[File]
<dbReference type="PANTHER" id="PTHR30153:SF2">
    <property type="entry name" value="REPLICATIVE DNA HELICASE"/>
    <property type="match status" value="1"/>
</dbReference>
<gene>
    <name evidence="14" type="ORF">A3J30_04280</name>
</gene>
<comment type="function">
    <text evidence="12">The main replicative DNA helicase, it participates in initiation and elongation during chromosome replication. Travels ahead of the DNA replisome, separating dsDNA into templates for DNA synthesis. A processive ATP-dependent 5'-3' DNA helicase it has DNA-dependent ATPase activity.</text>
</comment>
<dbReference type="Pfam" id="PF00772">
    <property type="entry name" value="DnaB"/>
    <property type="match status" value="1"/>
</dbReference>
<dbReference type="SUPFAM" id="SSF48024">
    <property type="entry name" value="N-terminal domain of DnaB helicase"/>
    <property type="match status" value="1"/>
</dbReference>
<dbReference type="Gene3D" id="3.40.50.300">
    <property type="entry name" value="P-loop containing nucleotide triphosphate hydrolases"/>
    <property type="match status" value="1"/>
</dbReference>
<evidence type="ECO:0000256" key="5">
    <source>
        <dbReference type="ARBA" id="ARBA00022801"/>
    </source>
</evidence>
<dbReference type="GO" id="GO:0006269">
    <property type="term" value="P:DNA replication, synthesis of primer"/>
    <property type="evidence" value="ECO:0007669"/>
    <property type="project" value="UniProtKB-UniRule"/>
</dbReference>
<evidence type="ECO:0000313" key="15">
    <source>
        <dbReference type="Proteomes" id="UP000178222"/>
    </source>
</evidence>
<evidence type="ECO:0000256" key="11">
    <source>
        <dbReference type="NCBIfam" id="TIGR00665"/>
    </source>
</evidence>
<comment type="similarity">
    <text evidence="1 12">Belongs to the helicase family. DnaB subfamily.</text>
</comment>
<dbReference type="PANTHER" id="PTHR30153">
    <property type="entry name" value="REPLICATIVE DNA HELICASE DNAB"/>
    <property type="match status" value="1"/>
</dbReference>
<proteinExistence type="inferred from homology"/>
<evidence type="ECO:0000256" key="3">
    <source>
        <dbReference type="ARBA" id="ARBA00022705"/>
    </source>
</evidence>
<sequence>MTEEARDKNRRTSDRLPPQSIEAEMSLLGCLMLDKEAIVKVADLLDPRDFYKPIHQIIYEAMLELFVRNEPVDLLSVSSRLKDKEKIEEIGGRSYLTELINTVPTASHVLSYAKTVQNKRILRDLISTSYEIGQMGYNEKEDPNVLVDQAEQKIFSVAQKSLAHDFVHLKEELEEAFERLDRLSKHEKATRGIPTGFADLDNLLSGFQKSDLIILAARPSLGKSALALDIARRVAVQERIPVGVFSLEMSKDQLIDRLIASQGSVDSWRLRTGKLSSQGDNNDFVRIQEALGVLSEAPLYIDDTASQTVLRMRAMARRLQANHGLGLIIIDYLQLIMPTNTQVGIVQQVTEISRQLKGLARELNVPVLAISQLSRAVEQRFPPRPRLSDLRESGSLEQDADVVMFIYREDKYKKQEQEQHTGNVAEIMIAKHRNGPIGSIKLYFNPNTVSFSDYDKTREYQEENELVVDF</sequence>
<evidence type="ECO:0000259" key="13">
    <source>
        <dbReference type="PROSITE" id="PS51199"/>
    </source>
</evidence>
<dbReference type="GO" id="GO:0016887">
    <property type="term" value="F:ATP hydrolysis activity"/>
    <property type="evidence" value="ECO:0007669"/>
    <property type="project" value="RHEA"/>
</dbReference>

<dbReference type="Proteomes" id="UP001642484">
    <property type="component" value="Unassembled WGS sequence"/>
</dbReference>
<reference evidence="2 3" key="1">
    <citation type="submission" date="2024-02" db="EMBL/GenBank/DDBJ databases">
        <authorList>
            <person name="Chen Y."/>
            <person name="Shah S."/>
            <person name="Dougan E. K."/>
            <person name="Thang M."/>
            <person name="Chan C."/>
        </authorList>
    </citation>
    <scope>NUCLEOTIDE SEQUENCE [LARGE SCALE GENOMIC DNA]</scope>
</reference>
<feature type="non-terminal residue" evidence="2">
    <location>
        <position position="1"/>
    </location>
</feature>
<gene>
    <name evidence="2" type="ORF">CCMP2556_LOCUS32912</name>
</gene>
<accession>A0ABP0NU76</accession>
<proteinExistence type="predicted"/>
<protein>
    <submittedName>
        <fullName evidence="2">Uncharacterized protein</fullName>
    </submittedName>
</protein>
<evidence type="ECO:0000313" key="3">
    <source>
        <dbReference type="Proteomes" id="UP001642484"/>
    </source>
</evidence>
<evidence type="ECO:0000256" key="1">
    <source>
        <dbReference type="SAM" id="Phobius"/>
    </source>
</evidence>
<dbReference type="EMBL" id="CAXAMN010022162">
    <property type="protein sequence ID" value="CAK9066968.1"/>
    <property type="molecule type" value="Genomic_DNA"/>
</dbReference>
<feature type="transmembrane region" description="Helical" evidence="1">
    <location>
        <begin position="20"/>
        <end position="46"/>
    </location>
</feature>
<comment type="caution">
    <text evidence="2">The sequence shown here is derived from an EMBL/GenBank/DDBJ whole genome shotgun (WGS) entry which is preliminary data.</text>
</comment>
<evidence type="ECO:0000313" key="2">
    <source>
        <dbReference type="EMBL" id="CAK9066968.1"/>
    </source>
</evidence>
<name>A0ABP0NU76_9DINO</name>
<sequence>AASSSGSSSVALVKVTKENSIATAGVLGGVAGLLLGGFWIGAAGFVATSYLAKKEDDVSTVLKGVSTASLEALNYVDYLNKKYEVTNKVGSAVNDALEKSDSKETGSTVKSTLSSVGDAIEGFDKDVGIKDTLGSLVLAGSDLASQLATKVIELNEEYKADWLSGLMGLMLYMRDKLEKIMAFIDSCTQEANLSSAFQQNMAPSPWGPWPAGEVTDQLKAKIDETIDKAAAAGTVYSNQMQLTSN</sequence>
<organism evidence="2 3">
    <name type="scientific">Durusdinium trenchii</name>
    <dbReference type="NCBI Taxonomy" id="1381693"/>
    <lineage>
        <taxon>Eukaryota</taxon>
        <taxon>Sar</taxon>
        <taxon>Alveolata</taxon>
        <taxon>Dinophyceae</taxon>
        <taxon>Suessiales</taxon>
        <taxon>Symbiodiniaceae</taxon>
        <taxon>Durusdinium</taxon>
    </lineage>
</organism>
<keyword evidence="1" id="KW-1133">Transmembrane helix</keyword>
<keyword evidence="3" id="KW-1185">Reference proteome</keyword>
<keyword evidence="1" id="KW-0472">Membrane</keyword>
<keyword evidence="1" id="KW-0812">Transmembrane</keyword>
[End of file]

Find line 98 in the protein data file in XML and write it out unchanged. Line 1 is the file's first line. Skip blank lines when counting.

    <source>